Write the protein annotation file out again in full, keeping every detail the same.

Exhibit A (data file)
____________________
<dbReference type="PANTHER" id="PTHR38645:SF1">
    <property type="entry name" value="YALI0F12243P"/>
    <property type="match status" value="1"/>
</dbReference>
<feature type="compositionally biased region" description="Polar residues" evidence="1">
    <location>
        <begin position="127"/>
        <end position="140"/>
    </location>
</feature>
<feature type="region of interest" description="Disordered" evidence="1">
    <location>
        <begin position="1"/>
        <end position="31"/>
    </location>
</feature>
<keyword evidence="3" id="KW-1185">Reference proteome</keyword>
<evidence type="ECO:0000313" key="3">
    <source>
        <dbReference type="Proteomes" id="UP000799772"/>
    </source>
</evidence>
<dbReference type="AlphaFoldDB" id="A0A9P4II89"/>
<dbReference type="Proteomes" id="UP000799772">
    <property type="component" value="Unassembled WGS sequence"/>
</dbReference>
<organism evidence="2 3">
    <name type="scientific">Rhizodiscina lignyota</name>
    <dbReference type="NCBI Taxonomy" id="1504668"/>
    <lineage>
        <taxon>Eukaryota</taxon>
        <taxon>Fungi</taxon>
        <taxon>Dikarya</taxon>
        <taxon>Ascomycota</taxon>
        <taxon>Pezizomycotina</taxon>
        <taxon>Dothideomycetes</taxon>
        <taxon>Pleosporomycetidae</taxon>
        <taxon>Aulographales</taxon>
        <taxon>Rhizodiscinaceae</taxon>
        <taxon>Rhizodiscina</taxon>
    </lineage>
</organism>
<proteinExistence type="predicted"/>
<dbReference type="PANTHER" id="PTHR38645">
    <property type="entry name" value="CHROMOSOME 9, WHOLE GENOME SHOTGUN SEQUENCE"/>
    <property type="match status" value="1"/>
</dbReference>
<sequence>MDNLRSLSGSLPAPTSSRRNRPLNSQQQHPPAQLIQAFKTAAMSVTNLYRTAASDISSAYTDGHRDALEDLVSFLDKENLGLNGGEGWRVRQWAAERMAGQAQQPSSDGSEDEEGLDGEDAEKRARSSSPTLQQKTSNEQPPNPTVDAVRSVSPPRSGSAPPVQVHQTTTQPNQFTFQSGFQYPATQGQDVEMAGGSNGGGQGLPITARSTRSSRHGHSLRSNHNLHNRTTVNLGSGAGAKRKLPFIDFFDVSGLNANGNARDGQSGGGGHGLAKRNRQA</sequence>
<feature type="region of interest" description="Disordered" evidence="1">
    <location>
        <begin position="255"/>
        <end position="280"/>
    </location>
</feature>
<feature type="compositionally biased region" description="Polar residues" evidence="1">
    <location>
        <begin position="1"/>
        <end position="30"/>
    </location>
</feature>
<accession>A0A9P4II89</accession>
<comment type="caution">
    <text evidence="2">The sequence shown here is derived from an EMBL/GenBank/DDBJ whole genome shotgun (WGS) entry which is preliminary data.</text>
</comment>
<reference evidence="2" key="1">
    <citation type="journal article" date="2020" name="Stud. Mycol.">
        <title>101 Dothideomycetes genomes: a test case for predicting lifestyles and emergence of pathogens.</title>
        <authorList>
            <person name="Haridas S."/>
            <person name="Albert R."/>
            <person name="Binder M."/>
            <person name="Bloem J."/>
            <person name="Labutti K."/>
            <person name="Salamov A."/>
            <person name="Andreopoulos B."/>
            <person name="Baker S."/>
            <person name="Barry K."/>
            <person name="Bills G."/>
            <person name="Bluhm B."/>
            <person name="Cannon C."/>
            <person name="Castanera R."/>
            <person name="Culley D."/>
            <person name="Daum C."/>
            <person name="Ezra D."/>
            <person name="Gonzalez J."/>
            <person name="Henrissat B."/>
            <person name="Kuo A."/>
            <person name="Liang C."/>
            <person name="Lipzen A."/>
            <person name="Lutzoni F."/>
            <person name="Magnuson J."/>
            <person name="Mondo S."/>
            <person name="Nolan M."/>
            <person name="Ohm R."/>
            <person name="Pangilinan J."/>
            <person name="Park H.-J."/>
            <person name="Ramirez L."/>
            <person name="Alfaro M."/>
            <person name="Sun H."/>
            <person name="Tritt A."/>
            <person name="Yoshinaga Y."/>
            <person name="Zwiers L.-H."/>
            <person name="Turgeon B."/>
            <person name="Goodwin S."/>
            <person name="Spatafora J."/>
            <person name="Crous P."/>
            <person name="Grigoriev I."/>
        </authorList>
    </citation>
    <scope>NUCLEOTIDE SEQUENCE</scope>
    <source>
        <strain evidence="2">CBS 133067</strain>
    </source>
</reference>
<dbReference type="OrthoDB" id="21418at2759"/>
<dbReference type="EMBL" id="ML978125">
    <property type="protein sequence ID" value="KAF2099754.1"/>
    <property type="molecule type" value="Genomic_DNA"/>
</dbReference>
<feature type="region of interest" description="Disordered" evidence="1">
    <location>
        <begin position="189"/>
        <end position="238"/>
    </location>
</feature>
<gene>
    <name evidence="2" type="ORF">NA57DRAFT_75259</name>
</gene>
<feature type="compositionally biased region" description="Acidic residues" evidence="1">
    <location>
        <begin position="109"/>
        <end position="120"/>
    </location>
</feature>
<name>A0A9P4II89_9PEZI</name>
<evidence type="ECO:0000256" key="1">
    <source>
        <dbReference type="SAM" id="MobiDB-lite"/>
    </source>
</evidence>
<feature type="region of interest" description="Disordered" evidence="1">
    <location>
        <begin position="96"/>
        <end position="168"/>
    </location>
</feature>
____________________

<dbReference type="PANTHER" id="PTHR38645:SF1">
    <property type="entry name" value="YALI0F12243P"/>
    <property type="match status" value="1"/>
</dbReference>
<feature type="compositionally biased region" description="Polar residues" evidence="1">
    <location>
        <begin position="127"/>
        <end position="140"/>
    </location>
</feature>
<feature type="region of interest" description="Disordered" evidence="1">
    <location>
        <begin position="1"/>
        <end position="31"/>
    </location>
</feature>
<keyword evidence="3" id="KW-1185">Reference proteome</keyword>
<evidence type="ECO:0000313" key="3">
    <source>
        <dbReference type="Proteomes" id="UP000799772"/>
    </source>
</evidence>
<dbReference type="AlphaFoldDB" id="A0A9P4II89"/>
<dbReference type="Proteomes" id="UP000799772">
    <property type="component" value="Unassembled WGS sequence"/>
</dbReference>
<organism evidence="2 3">
    <name type="scientific">Rhizodiscina lignyota</name>
    <dbReference type="NCBI Taxonomy" id="1504668"/>
    <lineage>
        <taxon>Eukaryota</taxon>
        <taxon>Fungi</taxon>
        <taxon>Dikarya</taxon>
        <taxon>Ascomycota</taxon>
        <taxon>Pezizomycotina</taxon>
        <taxon>Dothideomycetes</taxon>
        <taxon>Pleosporomycetidae</taxon>
        <taxon>Aulographales</taxon>
        <taxon>Rhizodiscinaceae</taxon>
        <taxon>Rhizodiscina</taxon>
    </lineage>
</organism>
<proteinExistence type="predicted"/>
<dbReference type="PANTHER" id="PTHR38645">
    <property type="entry name" value="CHROMOSOME 9, WHOLE GENOME SHOTGUN SEQUENCE"/>
    <property type="match status" value="1"/>
</dbReference>
<sequence>MDNLRSLSGSLPAPTSSRRNRPLNSQQQHPPAQLIQAFKTAAMSVTNLYRTAASDISSAYTDGHRDALEDLVSFLDKENLGLNGGEGWRVRQWAAERMAGQAQQPSSDGSEDEEGLDGEDAEKRARSSSPTLQQKTSNEQPPNPTVDAVRSVSPPRSGSAPPVQVHQTTTQPNQFTFQSGFQYPATQGQDVEMAGGSNGGGQGLPITARSTRSSRHGHSLRSNHNLHNRTTVNLGSGAGAKRKLPFIDFFDVSGLNANGNARDGQSGGGGHGLAKRNRQA</sequence>
<feature type="region of interest" description="Disordered" evidence="1">
    <location>
        <begin position="255"/>
        <end position="280"/>
    </location>
</feature>
<feature type="compositionally biased region" description="Polar residues" evidence="1">
    <location>
        <begin position="1"/>
        <end position="30"/>
    </location>
</feature>
<accession>A0A9P4II89</accession>
<comment type="caution">
    <text evidence="2">The sequence shown here is derived from an EMBL/GenBank/DDBJ whole genome shotgun (WGS) entry which is preliminary data.</text>
</comment>
<reference evidence="2" key="1">
    <citation type="journal article" date="2020" name="Stud. Mycol.">
        <title>101 Dothideomycetes genomes: a test case for predicting lifestyles and emergence of pathogens.</title>
        <authorList>
            <person name="Haridas S."/>
            <person name="Albert R."/>
            <person name="Binder M."/>
            <person name="Bloem J."/>
            <person name="Labutti K."/>
            <person name="Salamov A."/>
            <person name="Andreopoulos B."/>
            <person name="Baker S."/>
            <person name="Barry K."/>
            <person name="Bills G."/>
            <person name="Bluhm B."/>
            <person name="Cannon C."/>
            <person name="Castanera R."/>
            <person name="Culley D."/>
            <person name="Daum C."/>
            <person name="Ezra D."/>
            <person name="Gonzalez J."/>
            <person name="Henrissat B."/>
            <person name="Kuo A."/>
            <person name="Liang C."/>
            <person name="Lipzen A."/>
            <person name="Lutzoni F."/>
            <person name="Magnuson J."/>
            <person name="Mondo S."/>
            <person name="Nolan M."/>
            <person name="Ohm R."/>
            <person name="Pangilinan J."/>
            <person name="Park H.-J."/>
            <person name="Ramirez L."/>
            <person name="Alfaro M."/>
            <person name="Sun H."/>
            <person name="Tritt A."/>
            <person name="Yoshinaga Y."/>
            <person name="Zwiers L.-H."/>
            <person name="Turgeon B."/>
            <person name="Goodwin S."/>
            <person name="Spatafora J."/>
            <person name="Crous P."/>
            <person name="Grigoriev I."/>
        </authorList>
    </citation>
    <scope>NUCLEOTIDE SEQUENCE</scope>
    <source>
        <strain evidence="2">CBS 133067</strain>
    </source>
</reference>
<dbReference type="OrthoDB" id="21418at2759"/>
<dbReference type="EMBL" id="ML978125">
    <property type="protein sequence ID" value="KAF2099754.1"/>
    <property type="molecule type" value="Genomic_DNA"/>
</dbReference>
<feature type="region of interest" description="Disordered" evidence="1">
    <location>
        <begin position="189"/>
        <end position="238"/>
    </location>
</feature>
<gene>
    <name evidence="2" type="ORF">NA57DRAFT_75259</name>
</gene>
<feature type="compositionally biased region" description="Acidic residues" evidence="1">
    <location>
        <begin position="109"/>
        <end position="120"/>
    </location>
</feature>
<name>A0A9P4II89_9PEZI</name>
<evidence type="ECO:0000256" key="1">
    <source>
        <dbReference type="SAM" id="MobiDB-lite"/>
    </source>
</evidence>
<feature type="region of interest" description="Disordered" evidence="1">
    <location>
        <begin position="96"/>
        <end position="168"/>
    </location>
</feature>